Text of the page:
Referring to FIG. 2, the distal end 84 of the delivery device 22 is closed and prevents the radioactive segment 32 from escaping into the vessel 14 and prevents direct contact between the blood (not shown) in the vessel 14 and the radiation source 10. In this embodiment, the use of the sheath 78 is optional.

A dummy rod (not shown) can be used for inserting the sheath 78 into the delivery lumen 26 and for insuring that the delivery lumen 26 is not collapsed. The dummy rod is designed to have substantially the same size, shape, and flexibility as the radiation source 10. Additionally, the dummy rod can include dummy markers (not shown) which can assist in the correct placement of the radioactive segment 32 proximate the treatment site 12. The dummy markers can be designed and utilized similar to the guide markers 40 described above. Basically, the dummy rod can be used to insure that the radiation source 10 will move smoothly within the delivery lumen 26.

OPERATION

An example of the operation of the radiation source 10 can best be visualized with initial reference to FIGS. 1 and 2. First, the guiding catheter (not shown) is inserted into the coronary artery 18 ostium. Next, the guide wire 36 is positioned in the vessel 14 of the patient 16. This is done to establish a mechanical pathway through the vessel 14 to the treatment site 12 where the radiation is to be released. Next, the imaging system 74 can be used to provide an accurate and detailed map or image of the internal structure of the vessel 14. With the information obtained from the imaging system 74, the location of the treatment site 12, and the size and shape of the stenosis is determined.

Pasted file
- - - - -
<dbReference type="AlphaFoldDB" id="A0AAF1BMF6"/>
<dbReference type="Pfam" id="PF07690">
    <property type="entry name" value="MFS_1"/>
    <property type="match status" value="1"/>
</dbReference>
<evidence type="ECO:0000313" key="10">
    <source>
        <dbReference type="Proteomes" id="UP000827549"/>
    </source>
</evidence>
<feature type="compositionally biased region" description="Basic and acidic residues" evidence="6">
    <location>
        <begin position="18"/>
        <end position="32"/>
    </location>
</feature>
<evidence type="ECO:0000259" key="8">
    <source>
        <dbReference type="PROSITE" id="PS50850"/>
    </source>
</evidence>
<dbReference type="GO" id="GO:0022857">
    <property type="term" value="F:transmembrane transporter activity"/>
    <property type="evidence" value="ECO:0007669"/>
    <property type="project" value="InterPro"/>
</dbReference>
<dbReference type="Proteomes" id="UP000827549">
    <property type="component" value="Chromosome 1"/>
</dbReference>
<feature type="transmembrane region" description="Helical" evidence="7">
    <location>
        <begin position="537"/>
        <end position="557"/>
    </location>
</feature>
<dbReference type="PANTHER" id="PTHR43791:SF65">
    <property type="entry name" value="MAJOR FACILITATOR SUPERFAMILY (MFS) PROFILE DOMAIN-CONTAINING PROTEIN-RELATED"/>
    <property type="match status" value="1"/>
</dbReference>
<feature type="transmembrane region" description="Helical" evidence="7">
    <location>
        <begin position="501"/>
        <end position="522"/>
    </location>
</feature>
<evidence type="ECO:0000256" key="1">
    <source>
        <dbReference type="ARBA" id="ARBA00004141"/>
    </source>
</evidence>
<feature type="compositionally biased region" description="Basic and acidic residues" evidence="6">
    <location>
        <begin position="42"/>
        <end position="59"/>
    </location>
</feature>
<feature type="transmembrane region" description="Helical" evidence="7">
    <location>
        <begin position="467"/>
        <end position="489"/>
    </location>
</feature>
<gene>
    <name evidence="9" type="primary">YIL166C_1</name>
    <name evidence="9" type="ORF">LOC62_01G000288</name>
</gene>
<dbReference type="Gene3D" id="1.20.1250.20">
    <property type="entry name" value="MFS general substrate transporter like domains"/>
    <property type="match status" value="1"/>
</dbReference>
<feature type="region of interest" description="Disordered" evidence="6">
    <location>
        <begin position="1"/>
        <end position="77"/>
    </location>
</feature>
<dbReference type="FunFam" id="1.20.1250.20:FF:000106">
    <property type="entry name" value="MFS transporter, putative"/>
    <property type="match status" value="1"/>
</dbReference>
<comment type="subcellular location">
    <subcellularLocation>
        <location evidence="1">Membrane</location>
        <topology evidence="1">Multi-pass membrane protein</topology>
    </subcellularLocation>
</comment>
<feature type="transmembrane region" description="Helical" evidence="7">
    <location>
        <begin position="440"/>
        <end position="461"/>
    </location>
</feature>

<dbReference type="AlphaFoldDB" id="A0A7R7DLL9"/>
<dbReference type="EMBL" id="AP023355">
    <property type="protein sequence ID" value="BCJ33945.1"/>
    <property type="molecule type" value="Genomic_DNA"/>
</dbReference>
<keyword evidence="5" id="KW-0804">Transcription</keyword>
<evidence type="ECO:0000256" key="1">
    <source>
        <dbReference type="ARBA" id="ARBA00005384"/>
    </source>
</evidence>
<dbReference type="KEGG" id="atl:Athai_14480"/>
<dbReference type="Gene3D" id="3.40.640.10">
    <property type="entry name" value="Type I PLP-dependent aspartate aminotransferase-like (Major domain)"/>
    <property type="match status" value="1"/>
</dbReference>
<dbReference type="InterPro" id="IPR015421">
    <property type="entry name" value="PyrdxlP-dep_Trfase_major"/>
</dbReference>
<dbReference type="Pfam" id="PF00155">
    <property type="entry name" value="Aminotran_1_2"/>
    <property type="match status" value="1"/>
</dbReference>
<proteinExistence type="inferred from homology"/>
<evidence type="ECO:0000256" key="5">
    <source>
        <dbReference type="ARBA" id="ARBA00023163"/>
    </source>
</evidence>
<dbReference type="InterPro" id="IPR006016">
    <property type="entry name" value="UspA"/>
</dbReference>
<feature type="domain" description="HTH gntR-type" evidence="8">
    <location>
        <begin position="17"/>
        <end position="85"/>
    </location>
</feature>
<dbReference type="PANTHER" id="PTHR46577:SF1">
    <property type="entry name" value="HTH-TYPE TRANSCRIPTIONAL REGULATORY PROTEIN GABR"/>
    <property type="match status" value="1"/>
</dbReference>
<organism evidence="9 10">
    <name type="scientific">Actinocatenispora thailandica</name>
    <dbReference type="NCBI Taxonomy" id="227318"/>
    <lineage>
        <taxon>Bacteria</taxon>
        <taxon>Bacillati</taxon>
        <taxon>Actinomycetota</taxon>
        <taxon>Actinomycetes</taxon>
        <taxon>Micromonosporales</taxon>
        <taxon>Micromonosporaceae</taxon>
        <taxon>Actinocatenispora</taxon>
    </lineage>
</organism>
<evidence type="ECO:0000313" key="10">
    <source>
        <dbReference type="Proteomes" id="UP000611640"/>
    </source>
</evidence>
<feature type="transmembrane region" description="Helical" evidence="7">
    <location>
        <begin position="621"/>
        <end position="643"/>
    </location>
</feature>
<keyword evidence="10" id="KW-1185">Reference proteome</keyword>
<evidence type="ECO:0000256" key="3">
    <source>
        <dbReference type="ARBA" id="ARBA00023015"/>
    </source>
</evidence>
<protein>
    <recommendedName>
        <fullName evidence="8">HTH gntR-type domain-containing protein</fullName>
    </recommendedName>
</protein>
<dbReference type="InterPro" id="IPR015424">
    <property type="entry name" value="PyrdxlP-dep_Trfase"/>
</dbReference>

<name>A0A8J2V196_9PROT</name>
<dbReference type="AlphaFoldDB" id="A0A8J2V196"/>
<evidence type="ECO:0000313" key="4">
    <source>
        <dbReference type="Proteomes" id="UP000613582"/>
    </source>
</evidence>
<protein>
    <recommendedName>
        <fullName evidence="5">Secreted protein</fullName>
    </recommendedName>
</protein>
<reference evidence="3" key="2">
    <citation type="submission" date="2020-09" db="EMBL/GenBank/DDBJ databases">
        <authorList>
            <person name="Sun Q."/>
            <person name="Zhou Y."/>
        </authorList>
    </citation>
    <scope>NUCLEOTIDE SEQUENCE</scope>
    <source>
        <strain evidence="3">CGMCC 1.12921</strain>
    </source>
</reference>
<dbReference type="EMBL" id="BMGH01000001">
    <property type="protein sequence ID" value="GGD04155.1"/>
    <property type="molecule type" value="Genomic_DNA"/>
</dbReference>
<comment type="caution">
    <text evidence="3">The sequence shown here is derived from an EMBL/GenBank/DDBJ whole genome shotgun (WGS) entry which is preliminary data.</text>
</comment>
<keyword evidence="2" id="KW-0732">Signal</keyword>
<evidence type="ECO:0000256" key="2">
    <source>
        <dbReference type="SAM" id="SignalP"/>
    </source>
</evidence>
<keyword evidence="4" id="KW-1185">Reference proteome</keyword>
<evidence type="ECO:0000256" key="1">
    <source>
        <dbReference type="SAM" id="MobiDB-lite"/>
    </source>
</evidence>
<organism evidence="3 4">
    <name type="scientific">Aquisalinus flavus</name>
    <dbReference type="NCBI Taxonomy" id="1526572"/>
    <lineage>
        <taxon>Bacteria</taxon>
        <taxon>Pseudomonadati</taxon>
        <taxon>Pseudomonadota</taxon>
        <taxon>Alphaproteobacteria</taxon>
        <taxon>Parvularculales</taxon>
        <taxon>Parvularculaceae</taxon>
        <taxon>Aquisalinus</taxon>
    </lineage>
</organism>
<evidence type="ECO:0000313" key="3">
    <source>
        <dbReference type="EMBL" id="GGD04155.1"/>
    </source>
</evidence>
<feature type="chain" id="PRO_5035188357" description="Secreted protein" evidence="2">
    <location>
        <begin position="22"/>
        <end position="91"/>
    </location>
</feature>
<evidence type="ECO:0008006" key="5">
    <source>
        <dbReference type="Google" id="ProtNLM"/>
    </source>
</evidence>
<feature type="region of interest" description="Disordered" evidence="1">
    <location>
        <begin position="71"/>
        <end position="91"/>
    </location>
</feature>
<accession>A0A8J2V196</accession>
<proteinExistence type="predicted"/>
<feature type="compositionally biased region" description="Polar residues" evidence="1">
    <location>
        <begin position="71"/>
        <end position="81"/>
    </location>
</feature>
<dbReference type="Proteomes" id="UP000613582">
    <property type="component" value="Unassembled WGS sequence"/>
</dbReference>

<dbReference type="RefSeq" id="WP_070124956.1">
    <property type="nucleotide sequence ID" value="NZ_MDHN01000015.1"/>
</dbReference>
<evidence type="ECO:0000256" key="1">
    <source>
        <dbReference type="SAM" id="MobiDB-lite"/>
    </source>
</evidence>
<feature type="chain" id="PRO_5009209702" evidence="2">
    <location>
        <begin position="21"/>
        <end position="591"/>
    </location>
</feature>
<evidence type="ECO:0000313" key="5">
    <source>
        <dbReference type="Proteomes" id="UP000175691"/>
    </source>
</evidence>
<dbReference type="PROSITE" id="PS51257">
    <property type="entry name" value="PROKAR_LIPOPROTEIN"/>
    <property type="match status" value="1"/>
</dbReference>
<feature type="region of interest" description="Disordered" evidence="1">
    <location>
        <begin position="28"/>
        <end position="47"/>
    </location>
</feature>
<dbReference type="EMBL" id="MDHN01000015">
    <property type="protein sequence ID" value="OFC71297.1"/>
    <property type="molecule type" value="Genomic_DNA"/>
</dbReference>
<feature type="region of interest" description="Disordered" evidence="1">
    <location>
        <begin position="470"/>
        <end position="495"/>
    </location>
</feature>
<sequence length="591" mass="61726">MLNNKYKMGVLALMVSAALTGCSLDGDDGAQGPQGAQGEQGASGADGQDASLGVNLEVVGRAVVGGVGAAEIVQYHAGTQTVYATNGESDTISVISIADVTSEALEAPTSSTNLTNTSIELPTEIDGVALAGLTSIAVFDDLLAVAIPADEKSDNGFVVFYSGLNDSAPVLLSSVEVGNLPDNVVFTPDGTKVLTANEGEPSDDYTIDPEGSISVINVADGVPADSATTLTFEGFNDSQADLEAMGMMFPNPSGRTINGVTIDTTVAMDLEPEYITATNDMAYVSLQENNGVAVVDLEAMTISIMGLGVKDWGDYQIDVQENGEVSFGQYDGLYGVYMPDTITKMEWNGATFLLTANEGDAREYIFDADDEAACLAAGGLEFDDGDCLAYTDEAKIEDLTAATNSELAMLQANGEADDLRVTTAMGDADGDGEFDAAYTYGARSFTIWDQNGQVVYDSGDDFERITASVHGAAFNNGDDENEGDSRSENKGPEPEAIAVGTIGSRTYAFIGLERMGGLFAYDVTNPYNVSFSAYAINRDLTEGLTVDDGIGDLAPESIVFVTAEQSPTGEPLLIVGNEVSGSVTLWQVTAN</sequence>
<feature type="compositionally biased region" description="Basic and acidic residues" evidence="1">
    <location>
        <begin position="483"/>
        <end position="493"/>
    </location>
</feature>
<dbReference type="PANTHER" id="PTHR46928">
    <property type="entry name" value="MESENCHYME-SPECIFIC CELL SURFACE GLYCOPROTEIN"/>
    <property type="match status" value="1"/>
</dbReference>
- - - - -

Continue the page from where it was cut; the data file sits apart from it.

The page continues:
Next, a vascular procedure for treatment of a stenosis in the vessel 14, such as angioplasty, stenting, incising and dilating, and/or atherectomy can optionally be performed upon the vessel 14. The delivery device 22 shown in FIG. 3 can be used to perform some of these procedures. If an initial vascular procedure is performed on the vessel 14, the imaging probe 76 may be reinserted to provide an accurate and detailed map or image of the residual internal structure of the vessel 14.